Donald Trump announces Jerome Powell as next chairman of the US Federal Reserve
Powell replaces Janet Yellen, whose term expires in February
President Donald Trump on Thursday announced his nomination of Federal Reserve governor Jerome Powell as the next chairman of the US central bank, replacing Janet Yellen, whose four-year term will expire in February.
If confirmed by the Senate, Powell is expected to continue Yellen’s gradual approach to raising interest rates.
Policymakers and financial markets have regarded Powell, a Republican who has served as a Fed governor since 2012, as a “safe” choice, given the expectation of continuity in US monetary policy.
Trump had praised Yellen’s handling of the economy and not ruled out the possibility of nominating her for a second term. But Republicans insisted that Yellen, a Democrat and the first woman to head the US central bank, be replaced.
At the same time, the Republican president has been eager to change policies and personnel left over from his predecessor, Democrat Barack Obama, and reportedly wishes to play a role in the Fed’s direction by picking a new chief.
Trump had narrowed his list to Powell and John Taylor, a former undersecretary of the Treasury for international affairs under the George W Bush administration, for the post.
Powell, who served as undersecretary of the Treasury for former President George HW Bush and as a partner at the Carlyle Group, a private equity firm, was the top choice of Treasury Secretary Steven Mnuchin, while Taylor was backed by vice-president Mike Pence.
Powell was not on Trump’s early radar as a possible successor to Yellen and was angling instead for a job as the US central bank’s vice chair for supervision.
But when he was passed over for that position last summer, it was one in a chain of events that left the 64-year-old Fed governor and investment banker on the cusp of taking over as head of the world’s most powerful central bank.
Powell, a Maryland native, avid cyclist, and guitar hobbyist, checked all the boxes that mattered but carried none of the negatives. Powell would become the first person without an advanced economics degree to hold the job since William Miller in the late 1970s.
A lawyer who lists personal assets of between US$20 million and US$60 million on government disclosure forms, Powell has worked in investment banking and served on corporate boards as a managing partner at the Carlyle Group, a private equity firm.
But he has also burrowed deep over the last five years into the nuts and bolts of central banking, and schooled himself on broader monetary policy issues.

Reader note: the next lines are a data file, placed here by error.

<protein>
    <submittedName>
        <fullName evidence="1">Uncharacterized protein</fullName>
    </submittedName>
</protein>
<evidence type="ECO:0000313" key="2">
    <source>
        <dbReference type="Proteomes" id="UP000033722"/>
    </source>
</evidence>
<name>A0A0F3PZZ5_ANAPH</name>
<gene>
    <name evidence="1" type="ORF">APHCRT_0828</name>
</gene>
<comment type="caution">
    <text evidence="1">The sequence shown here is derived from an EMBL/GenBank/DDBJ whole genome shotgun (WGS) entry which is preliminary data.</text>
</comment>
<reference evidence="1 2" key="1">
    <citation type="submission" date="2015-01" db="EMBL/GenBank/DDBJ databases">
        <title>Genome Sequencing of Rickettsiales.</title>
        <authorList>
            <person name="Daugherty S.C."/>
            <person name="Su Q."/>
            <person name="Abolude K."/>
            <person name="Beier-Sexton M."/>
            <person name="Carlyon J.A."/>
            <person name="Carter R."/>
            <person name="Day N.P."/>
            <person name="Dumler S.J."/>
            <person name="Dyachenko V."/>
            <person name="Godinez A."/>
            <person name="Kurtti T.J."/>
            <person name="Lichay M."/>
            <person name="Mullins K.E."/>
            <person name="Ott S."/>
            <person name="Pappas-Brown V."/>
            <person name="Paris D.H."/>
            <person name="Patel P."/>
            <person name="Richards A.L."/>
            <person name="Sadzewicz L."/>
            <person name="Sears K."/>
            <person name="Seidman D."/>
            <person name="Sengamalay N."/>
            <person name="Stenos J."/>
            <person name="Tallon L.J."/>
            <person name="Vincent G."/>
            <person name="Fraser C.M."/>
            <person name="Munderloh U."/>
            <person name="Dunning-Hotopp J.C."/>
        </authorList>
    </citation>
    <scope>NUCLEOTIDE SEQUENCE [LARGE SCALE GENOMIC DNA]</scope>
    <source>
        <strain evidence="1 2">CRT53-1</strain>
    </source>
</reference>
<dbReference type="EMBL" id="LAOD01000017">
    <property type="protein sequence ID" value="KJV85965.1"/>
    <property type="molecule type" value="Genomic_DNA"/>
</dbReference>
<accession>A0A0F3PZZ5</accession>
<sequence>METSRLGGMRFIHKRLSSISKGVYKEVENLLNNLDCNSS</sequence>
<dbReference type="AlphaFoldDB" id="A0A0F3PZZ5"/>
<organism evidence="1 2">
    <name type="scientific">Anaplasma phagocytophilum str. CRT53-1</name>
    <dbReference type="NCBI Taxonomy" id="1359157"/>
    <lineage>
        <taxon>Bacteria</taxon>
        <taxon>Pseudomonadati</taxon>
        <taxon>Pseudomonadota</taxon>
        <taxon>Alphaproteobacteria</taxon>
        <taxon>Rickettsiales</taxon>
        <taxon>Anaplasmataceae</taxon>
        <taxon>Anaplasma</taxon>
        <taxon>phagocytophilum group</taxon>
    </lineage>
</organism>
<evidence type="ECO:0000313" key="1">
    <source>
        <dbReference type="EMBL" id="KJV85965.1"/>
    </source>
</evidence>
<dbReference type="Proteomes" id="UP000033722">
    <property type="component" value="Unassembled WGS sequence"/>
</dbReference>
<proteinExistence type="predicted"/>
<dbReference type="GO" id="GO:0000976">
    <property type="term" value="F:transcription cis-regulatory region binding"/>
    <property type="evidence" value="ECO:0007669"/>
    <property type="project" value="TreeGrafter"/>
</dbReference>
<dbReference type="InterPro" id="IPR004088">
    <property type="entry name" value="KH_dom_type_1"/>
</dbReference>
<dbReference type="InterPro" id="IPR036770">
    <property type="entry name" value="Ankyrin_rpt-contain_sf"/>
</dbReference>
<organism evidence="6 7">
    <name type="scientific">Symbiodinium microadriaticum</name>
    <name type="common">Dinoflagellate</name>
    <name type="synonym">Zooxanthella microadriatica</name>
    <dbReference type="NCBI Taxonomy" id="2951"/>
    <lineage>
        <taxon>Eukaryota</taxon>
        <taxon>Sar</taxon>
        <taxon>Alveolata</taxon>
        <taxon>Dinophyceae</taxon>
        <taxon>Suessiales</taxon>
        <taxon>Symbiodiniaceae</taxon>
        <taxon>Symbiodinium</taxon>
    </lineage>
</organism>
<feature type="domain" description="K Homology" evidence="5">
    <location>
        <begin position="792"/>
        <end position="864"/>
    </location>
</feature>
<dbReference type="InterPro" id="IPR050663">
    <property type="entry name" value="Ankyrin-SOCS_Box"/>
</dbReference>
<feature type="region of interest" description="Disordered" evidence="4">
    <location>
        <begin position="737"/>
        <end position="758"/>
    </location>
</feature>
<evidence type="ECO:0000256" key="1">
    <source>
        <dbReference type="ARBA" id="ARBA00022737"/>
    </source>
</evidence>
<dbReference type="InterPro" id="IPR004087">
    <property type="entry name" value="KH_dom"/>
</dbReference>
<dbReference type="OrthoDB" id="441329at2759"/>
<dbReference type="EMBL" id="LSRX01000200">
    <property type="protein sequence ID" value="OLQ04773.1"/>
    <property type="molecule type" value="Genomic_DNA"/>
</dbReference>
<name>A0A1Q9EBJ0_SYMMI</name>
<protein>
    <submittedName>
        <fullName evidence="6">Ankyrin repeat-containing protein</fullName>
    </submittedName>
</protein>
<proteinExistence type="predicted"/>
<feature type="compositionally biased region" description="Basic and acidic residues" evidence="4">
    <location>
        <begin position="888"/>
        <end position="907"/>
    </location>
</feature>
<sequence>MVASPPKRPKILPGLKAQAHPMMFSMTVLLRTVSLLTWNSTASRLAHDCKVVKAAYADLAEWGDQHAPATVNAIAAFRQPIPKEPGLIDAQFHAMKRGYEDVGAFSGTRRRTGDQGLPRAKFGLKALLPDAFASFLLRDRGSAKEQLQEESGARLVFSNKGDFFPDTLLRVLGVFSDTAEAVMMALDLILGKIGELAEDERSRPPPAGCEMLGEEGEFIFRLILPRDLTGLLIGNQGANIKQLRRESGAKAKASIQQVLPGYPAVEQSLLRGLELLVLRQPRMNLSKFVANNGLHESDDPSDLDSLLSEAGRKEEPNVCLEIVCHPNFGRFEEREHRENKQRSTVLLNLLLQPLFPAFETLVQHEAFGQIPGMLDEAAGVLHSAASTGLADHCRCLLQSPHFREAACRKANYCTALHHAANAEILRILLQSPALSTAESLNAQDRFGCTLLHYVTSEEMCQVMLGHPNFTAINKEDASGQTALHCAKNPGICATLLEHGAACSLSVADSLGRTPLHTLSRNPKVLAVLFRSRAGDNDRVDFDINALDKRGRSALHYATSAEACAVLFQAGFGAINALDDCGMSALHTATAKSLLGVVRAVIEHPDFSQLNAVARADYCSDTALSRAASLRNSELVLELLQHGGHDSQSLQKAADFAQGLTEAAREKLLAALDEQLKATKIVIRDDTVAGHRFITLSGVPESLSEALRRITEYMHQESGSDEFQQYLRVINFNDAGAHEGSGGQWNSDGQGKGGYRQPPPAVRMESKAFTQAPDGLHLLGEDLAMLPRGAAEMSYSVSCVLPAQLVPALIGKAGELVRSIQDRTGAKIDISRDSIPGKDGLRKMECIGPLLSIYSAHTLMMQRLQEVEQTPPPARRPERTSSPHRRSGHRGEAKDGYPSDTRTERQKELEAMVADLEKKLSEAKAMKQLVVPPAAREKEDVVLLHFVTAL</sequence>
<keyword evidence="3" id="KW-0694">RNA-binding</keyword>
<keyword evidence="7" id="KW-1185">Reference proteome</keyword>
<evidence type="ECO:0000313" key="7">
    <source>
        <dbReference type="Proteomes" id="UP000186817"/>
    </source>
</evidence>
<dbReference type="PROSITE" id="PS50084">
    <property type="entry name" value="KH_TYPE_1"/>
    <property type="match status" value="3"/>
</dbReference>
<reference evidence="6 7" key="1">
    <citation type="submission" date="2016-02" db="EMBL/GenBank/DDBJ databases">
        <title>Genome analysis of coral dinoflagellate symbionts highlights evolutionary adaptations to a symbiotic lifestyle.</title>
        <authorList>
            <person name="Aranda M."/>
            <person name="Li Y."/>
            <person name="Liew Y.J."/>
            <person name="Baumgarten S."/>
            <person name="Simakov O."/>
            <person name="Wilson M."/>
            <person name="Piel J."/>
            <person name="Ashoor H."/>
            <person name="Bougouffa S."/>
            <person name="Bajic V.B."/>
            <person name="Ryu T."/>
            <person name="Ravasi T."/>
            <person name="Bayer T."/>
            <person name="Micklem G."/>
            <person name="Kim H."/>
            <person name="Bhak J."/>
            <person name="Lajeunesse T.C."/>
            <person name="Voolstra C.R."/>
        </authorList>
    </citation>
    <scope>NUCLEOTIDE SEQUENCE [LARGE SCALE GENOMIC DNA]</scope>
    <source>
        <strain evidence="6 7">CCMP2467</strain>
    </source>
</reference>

“Jay does not come with baggage … He has never been at the extremes,” said Steve Bell, who worked with Powell at the Bipartisan Policy Centre think tank and when Powell was at the Treasury Department.
When compared to other possible nominees, some of whom called for sweeping but ill-defined changes at the Fed, Powell took “a straight tactical line” that offered a continuation of Yellen’s policies, a moderate approach to bank regulation and, perhaps most importantly, the prospect of no surprises, Bell said.
Powell’s private-sector experience likely appealed as well to Trump’s preference for business figures over those with advanced degrees.
“He is not a guy who has a rule named after him. He is not a guy who has said in the past we’ll have a bad reaction to quantitative easing and it is a disaster,” Bell said in a reference to Stanford University economist John Taylor and former Fed Governor Kevin Warsh.
Taylor, who developed the “Taylor Rule” for guiding monetary policy, and Warsh, who resigned over the Fed’s massive bond-buying stimulus programme which many now credit with spurring the US economy after the 2007-2009 recession, were interviewed for the Fed job.
They arguably had a head start, but they also carried the risk of financial market volatility, with investors regarding each as somebody who could tighten monetary policy at the central bank. That is something Trump has indicated he wants to avoid.
Powell’s close work with the Treasury resulted in Secretary Mnuchin becoming a strong advocate of his nomination to the top job. Fed Governor Randal Quarles, a friend and colleague who got the vice chair job that Powell had wanted, also was an additional ally in the mix.
But it was Powell’s support of the Yellen Fed’s policies, often credited with paving the way for a 4.2 per cent unemployment rate, steady economic growth and calm markets, that may have been his strongest advantage in the race.
“Trump is savvy enough to look at the numbers and who is in the chair,” said Peter Conti-Brown, an assistant professor at the Wharton School of the University of Pennsylvania.
Powell solves the problem of a Republican administration that wants “the Yellen Fed without Yellen,” Conti-Brown said.